PERFECT TIMING

Second-year safety Melvin Bullitt may make his first NFL start Sunday, Colts Head Coach Tony Dungy said. Bullitt said he feels more ready for such an opportunity than he did a season ago - because he's a year more experienced and because he has watched Bob Sanders for a season.

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Year Studying Sanders Helped His Development, Bullitt Says
INDIANAPOLIS – As Melvin Bullitt sees it, his timing couldn't have been better.

Bullitt, a second-year Colts safety who may make his first NFL start Sunday said if that opunity had come a year ago, he wouldn't have been as ready as he feels now. He wasn't quite as mature, he said, nor as accustomed to the ways of the NFL as he is now.

And he had another benefit, too, he said.

He spent last year watching safety Bob Sanders play.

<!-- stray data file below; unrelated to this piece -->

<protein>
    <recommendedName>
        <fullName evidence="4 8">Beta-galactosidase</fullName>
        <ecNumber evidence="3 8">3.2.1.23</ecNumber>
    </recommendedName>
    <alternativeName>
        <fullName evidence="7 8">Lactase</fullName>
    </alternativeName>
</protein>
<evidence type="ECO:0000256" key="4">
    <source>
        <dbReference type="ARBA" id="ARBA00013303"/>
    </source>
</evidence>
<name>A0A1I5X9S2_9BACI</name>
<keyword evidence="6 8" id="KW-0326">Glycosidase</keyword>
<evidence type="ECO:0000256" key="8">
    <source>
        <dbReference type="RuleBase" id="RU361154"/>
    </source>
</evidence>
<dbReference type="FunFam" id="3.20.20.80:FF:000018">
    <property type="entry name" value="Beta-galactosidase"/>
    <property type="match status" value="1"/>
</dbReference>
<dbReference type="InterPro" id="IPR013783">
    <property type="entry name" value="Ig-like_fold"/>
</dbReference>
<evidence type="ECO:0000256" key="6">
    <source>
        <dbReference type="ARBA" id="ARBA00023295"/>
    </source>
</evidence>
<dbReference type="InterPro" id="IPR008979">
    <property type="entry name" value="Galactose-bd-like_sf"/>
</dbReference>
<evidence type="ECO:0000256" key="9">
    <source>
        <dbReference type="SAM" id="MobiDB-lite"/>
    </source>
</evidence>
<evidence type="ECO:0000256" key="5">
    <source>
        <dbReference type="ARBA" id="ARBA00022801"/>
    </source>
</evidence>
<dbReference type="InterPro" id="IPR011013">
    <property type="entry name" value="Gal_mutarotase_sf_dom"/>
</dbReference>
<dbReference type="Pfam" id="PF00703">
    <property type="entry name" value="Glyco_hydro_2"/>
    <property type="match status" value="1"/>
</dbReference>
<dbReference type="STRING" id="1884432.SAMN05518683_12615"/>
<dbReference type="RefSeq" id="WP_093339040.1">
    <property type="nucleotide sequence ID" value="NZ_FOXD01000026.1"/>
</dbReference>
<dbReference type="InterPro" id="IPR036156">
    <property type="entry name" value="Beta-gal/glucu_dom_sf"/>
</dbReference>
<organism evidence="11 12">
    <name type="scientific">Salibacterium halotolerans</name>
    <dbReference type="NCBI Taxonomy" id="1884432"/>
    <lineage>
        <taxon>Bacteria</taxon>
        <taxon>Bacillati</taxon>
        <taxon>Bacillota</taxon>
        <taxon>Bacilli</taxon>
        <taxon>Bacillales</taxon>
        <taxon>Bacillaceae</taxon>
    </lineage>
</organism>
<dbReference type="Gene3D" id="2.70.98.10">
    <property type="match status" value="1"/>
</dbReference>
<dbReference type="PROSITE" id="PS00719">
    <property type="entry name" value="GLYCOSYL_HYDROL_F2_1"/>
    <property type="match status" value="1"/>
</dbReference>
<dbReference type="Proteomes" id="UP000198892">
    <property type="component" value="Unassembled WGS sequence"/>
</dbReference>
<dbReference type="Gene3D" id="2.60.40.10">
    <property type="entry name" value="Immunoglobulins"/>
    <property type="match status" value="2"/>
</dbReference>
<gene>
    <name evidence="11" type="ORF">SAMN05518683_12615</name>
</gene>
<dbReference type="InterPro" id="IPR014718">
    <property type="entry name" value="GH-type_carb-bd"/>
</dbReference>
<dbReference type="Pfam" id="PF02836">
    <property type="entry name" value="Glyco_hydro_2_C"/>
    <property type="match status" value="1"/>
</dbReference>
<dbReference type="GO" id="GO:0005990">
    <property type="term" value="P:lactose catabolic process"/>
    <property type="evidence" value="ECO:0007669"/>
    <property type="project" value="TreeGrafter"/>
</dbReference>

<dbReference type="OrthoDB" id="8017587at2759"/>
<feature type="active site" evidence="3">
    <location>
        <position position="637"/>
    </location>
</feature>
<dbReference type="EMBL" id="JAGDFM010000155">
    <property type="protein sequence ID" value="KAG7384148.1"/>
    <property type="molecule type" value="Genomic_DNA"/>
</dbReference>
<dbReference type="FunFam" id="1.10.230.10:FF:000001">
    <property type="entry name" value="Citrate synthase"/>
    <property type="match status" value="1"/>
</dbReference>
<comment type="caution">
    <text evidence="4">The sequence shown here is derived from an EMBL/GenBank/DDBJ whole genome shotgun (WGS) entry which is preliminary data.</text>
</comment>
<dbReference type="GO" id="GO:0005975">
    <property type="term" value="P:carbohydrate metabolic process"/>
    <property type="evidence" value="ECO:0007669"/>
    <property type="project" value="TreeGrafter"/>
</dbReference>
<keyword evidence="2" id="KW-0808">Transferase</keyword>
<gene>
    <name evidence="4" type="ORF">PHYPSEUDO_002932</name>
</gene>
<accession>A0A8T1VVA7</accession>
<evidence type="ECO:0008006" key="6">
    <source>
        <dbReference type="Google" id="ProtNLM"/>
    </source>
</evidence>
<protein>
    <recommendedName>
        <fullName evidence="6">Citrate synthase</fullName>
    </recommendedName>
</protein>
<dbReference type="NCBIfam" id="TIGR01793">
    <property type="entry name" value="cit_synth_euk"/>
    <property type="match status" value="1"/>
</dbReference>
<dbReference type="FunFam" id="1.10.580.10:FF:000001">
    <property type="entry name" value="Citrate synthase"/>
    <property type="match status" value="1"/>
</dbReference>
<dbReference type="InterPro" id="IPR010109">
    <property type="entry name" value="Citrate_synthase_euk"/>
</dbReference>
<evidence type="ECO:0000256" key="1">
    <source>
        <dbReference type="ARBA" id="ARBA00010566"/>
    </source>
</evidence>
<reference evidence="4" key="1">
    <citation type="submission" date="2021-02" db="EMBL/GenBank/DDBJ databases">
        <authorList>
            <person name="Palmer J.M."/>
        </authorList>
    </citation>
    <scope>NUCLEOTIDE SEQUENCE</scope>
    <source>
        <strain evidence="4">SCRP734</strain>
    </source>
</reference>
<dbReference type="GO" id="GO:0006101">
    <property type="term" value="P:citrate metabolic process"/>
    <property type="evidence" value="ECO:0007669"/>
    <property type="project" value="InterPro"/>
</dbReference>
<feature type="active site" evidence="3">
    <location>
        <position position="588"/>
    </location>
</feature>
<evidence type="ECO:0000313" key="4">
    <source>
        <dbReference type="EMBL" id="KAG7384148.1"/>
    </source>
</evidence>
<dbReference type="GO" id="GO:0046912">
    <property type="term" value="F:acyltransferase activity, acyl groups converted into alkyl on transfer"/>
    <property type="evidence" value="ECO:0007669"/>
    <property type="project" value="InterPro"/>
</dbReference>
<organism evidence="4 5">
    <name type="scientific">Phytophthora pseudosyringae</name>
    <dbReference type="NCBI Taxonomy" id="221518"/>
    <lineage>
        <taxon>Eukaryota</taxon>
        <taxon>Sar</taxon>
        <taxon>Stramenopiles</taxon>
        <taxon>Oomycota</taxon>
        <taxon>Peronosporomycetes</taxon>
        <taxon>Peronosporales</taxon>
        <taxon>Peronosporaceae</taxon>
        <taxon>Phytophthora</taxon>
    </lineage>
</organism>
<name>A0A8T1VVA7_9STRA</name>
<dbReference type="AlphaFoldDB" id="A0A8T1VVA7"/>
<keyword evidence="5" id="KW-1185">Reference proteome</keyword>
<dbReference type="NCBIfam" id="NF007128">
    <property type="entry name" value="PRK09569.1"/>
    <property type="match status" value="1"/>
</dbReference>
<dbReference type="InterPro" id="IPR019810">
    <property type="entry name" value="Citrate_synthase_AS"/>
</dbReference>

And he said no way did that hurt.

"Just the mental reps from watching a guy like Bob . . ." Bullitt said this week as the Colts (1-1) prepared to play the Jacksonville Jaguars (0-2) in a crucial, early-season AFC South game at Lucas Oil Stadium Sunday at 4:15 p.m.

"With him especially having the best season he has had since he has been here, that definitely helped me a lot. I just have to run and tackle and I feel like I'll be all right. . . .

"I can't even tell you if I'm going to start yet. If I go out there and they say, 'Bullitt you're in,' I guess I'm in."

Bullitt, who signed with the Colts as a free agent shortly after the 2007 NFL Draft, could make his first NFL start on Sunday in place of Sanders, Colts Head Coach Tony Dungy said this week.

Sanders sustained an ankle injury against Minnesota Sunday.

"Melvin is an outstanding special teams player and he is an outstanding safety," Dungy said. "He will be fine. If Bob is out for a little bit, we have every confidence that Melvin can step in and do a great job."

Bullitt, who played collegiately at Texas A&M, played in 15 games last season, making 14 tackles on defense, and intercepting a pass. He has played in each of the Colts' two games this season, registering three tackles, including one solo.